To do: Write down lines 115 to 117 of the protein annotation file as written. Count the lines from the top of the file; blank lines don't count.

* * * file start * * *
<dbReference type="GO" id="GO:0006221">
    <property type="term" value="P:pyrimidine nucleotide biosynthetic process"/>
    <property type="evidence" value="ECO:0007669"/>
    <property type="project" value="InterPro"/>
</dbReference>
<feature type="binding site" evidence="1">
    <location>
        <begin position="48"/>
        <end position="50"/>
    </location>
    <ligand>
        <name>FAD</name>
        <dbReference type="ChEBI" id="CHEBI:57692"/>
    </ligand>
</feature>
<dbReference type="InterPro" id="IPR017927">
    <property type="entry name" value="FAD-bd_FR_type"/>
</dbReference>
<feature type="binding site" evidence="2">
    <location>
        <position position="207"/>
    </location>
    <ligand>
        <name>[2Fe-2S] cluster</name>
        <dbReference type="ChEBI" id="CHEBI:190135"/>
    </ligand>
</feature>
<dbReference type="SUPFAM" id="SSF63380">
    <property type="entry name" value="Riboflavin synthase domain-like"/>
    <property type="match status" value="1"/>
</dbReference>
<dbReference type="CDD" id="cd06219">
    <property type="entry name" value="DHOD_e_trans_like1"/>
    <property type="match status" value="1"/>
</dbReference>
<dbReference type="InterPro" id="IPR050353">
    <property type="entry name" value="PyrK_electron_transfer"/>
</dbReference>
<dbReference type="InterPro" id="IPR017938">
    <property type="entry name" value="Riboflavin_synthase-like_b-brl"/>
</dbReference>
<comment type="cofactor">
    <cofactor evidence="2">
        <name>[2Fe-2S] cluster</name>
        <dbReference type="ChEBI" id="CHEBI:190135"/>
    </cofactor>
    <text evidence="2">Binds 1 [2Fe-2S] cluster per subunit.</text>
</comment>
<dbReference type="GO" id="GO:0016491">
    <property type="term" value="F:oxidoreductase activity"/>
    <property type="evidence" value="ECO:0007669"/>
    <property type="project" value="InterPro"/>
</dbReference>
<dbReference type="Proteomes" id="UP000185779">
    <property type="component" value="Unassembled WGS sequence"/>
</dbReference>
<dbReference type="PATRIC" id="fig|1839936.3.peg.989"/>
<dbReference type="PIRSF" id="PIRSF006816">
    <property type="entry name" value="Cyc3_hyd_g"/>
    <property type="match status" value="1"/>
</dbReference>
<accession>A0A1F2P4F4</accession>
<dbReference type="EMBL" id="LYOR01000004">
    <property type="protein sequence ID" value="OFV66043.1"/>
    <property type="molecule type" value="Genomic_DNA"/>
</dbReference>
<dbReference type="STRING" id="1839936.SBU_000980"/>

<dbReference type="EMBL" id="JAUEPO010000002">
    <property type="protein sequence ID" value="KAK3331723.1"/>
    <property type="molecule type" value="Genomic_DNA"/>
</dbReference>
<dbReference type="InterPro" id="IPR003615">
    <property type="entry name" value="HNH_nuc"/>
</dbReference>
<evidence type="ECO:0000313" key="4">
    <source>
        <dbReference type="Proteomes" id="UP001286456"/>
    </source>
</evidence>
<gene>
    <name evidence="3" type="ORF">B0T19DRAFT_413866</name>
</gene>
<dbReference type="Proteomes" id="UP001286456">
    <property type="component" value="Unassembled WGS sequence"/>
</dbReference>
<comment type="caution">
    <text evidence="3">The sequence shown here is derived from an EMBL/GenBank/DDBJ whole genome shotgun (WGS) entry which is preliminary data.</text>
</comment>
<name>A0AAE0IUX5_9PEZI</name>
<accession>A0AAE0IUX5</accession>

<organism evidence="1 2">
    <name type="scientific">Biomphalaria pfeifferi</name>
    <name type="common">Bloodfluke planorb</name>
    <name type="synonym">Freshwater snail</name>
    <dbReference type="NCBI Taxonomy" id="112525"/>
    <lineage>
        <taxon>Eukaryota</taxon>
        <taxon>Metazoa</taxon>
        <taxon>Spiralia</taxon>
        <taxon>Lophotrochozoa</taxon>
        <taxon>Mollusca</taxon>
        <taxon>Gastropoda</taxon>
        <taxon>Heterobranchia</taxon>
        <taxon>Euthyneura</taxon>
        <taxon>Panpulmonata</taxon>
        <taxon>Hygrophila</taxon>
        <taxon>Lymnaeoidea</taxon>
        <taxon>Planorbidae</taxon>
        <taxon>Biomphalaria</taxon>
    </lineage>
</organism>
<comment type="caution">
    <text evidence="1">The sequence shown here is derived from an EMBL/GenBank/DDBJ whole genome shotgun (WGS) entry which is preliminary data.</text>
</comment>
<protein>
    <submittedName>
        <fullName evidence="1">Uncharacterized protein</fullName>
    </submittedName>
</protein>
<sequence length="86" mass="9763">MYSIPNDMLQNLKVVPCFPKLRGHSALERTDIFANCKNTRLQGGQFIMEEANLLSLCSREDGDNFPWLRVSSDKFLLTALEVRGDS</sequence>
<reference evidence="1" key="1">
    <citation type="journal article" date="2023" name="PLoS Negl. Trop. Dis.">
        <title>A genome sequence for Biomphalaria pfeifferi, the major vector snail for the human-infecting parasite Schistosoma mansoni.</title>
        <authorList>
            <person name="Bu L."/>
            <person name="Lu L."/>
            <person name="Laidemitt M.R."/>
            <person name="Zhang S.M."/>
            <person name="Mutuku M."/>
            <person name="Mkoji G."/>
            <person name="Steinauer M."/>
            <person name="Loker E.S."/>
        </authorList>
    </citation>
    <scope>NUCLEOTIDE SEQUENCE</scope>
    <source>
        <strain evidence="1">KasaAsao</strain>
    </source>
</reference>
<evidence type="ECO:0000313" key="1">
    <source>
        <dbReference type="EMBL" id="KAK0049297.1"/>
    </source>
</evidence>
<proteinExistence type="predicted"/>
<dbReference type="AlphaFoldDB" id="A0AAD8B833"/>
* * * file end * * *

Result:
<protein>
    <submittedName>
        <fullName evidence="1">Uncharacterized protein</fullName>